Most of us, Business Analysts, are more familiar with gathering system requirements because they are more interesting to our organizations and customers than the user requirements. But user requirements are absolutely of equal importance if not more important that the system requirements. You may ask me why is that?

In this series of blogs, I am going to take you through understanding the importance of user requirements and how to gather them.
If the goal of your organization is to develop products that has a good reputation and requires less training and support in the backend (sells well, keeps customers happy, and produces referrals), your focus should be on the users of the product. The main reasons that drive customers away from products are:

Now what are user requirements?

According to the Business Analysis Body of Knowledge version 1.6 definition, "they are statements of the needs of a particular stakeholder or class of stakeholders. they describes the needs that a given stakeholder has and how that stakeholder will interact with a solution. They serve as a bridge between business requirements and the various classes of solution requirements.

They must be collected in order to determine the direction of the product. There are various sources of user requirements.

Have you ever been in an elicitation meeting and the users refers to some functionality in your product and you have absolutely no idea what they are talking about? Well, this has happened to me a few times. I was thrown in with the high level description of the product but had never seen the real product because the organization had only the "in-development" products. And, as a débutante in business analysis, I really didn't know what I was doing most of the time. But I have learned my lesson since then.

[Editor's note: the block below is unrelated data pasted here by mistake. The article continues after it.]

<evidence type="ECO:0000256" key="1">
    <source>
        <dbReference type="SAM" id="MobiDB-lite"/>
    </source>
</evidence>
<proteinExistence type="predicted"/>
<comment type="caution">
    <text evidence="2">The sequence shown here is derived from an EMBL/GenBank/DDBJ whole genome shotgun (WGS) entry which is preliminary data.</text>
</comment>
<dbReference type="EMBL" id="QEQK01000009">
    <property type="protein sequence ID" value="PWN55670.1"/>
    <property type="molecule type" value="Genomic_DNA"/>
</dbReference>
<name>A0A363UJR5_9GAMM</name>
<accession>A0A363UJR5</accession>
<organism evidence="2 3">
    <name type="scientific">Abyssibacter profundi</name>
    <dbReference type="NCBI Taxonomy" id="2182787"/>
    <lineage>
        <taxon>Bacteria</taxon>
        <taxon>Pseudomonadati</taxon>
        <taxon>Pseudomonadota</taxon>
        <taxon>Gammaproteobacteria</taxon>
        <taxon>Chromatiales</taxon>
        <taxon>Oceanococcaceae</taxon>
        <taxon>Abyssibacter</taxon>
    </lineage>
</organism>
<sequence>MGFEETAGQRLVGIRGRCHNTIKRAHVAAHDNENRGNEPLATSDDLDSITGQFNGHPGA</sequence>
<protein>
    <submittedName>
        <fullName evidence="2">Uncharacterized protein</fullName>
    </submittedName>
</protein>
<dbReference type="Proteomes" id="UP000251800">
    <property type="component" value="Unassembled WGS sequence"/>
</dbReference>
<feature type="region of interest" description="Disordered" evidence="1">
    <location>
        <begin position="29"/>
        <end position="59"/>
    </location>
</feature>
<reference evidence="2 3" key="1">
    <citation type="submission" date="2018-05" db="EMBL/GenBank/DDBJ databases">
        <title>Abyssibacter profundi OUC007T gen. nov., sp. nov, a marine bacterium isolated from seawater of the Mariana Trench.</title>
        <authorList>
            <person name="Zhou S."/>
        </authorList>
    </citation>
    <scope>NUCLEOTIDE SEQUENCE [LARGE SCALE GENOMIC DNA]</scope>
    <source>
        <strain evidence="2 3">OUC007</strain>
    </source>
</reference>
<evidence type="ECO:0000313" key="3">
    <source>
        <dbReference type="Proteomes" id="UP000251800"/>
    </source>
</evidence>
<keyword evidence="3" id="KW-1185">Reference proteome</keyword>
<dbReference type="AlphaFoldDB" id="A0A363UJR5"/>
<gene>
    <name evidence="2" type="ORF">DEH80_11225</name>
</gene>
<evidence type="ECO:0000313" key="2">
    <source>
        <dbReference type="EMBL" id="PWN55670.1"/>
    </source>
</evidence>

That's why, I believe the first commandment to a Product BA, is to KNOW THY PRODUCT.

You may ask, but how do i do that?

I wanted to expand a little bit more on your notion of users. In Part 2, I mentioned that there are group of users from which you can get great requirements about product. But as a Business Analyst, I don't want you to believe you are hanging at the high levels, so let's dig a bit deeper on this subject. Many of us Business Analyst fail to recognize the users of the products or services offered by an organization. We are more interested in our high level stakeholder that we don't spend much time with the user. Yes, this is the job of a usability analyst but why shouldn't we get more familiar with their approach?
Prior to choosing your methods, even the BABOK® recognizes

Call it Use Case, Scenarios, User Stories...etc depending on the methodology used by your organization, you have to create some kind of scenarios. When getting to know your product, you should have some high level scenarios developed with the help of other department.
Don't forget, that this is an iterative process. You may develop some high level scenarios and then refine them as you are learning more.

Scenarios are stories about the personas you just created. These stories describes how each personas would complete their jobs. There is a lot involved in creating scenarios. The things to consider are:

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